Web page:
Early this morning I was caught lying to a Customs’ officer. After standing in the long line at the Philadelphia Customs, my children and I finally stood in front of the officer, passports in hand. The officer took a look at our Customs’ form and asked: “Did you bring any food with you?”
“No,” said I, thinking guiltily of the piles of chocolate in my bags. And then, before I could bat an eye, my secret was out.
“That’s not true,” corrected my son. “We have plenty of food.”
Exposed! “Chocolates,” I hastened to reassure the officer. And I pulled out a gumdrop bouquet the children’s grandmother stuffed in my bag.
“That’s not true,” the child once again intervened. “We have lots of other food too.”
Every time I go through Customs I have the same dilemma. Are not the officers searching only for agricultural products, like veggies and fruits, and not packaged chocolates? Arguably, however, all are included in their chosen word, “Food.” I once honestly responded to the question with a yes and found myself having to unpack half the suitcase in order to show the Agricultural Inspection officer that there really was nothing there except for chocolates and a jar of jam.
Despite the fact that I really do believe the Customs’ people are not looking for travelers smuggling candy into the USA, I felt ashamed this morning in front of my children and the officer. I had been caught lying, and surely the Lie Police was on its way, long years in a maximum security federal prison, and perhaps — for who can tell how serious lying to Customs really is — the electric chair.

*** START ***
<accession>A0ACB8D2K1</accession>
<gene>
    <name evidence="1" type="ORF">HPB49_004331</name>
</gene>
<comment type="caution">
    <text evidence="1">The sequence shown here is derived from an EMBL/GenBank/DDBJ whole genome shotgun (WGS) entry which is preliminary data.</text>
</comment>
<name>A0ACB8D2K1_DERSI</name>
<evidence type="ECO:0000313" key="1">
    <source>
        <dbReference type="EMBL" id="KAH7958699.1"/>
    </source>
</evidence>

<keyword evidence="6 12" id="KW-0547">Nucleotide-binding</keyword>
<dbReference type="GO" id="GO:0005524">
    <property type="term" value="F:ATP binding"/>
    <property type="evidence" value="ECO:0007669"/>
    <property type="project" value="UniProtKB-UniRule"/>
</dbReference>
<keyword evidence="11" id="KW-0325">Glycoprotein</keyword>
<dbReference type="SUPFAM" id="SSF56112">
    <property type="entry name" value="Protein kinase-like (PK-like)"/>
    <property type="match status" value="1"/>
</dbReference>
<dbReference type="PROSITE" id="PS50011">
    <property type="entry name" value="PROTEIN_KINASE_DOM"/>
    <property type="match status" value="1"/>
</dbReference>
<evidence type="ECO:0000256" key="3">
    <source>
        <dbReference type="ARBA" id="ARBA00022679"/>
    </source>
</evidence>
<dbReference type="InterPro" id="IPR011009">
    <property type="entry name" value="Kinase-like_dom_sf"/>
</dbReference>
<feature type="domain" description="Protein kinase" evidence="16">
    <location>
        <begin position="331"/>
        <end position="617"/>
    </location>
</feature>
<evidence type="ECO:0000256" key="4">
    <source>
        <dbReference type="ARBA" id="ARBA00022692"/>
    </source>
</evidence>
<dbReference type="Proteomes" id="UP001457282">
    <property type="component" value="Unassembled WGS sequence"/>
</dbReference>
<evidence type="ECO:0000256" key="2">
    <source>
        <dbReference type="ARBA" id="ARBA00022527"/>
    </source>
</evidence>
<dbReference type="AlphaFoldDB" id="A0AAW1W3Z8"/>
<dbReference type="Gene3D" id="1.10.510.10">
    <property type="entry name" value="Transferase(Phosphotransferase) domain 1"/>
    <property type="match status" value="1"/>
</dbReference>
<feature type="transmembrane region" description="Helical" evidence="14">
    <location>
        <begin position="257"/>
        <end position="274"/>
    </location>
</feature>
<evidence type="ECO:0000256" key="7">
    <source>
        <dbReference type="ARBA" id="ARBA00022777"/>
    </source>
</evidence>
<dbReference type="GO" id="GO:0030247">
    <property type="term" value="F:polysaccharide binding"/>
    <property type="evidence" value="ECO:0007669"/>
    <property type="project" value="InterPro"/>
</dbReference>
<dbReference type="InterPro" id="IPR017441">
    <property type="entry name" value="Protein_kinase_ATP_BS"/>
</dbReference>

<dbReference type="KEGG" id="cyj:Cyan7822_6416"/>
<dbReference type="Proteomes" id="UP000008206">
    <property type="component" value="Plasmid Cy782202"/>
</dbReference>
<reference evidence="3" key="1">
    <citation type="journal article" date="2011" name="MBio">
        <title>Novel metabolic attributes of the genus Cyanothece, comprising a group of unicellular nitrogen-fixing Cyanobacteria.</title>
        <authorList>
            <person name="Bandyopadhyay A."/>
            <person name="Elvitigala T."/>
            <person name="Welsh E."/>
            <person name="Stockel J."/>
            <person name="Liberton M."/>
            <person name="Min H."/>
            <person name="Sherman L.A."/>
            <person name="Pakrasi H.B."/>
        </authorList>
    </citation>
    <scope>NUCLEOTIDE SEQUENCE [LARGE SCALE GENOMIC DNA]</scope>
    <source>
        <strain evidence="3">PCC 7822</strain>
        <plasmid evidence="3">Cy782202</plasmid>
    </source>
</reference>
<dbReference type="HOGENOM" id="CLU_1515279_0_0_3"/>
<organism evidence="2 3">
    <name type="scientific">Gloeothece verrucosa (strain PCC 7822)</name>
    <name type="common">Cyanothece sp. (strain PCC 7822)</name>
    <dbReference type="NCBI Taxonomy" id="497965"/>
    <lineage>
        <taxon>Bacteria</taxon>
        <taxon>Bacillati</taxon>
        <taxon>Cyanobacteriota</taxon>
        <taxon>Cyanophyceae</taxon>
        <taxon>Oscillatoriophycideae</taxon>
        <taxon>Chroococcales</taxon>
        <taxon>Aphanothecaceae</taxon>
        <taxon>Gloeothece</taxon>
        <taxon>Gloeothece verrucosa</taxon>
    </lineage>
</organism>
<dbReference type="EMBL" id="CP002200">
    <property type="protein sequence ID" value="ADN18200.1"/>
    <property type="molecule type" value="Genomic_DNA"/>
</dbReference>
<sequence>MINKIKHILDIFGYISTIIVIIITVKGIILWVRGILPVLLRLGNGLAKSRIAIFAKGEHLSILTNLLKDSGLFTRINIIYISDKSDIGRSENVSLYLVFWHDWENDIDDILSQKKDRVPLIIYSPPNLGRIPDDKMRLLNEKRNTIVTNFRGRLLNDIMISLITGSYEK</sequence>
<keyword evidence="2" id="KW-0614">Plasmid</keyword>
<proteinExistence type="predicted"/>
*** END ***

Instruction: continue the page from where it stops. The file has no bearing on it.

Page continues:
So yes, we had lots of food with us: chocolates, kinder eggs, gumdrops, peanut M&Ms, marzipan, crackers, and even (dear deity of the Customs save us) some packages of nuts. I was guilty (almost) as charged. But we didn’t have any fruits, vegetables and seeds. It was just a white little lie!
To lie or not to lie? The critical part of me demands total honesty. I should have checked the Yes box for Bringing foods to the USA, and explained about the chocolates. A practical part of me waves this concern away: “This is mere semantics! Why answer yes when you know you don’t have what the officers really search for?”
I write these thoughts to you and am reminded of Usui’s fourth Reiki Precept: Be honest in your work. Is it dishonest to lie to the officer about having chocolates? Is it dishonest of me to use my understanding of what the officer’s question means and answer my interpretation instead of his actual one?
The officer this morning was merely amused by my exchange with my son. He accepted my chocolate correction to my earlier lie and did not require us to go through any more inspections. Considering how awkward I felt to be revealed lying like this, though, I think the answer to my question is clear. To lie or not to lie? Next time, I will answer the food question with an honest, “Yes, I have food.” And if we get sent to stand in line for the Agricultural Inspection, well, so be it. It’s yet another opportunity to practice acceptance and patience and an abundance of time.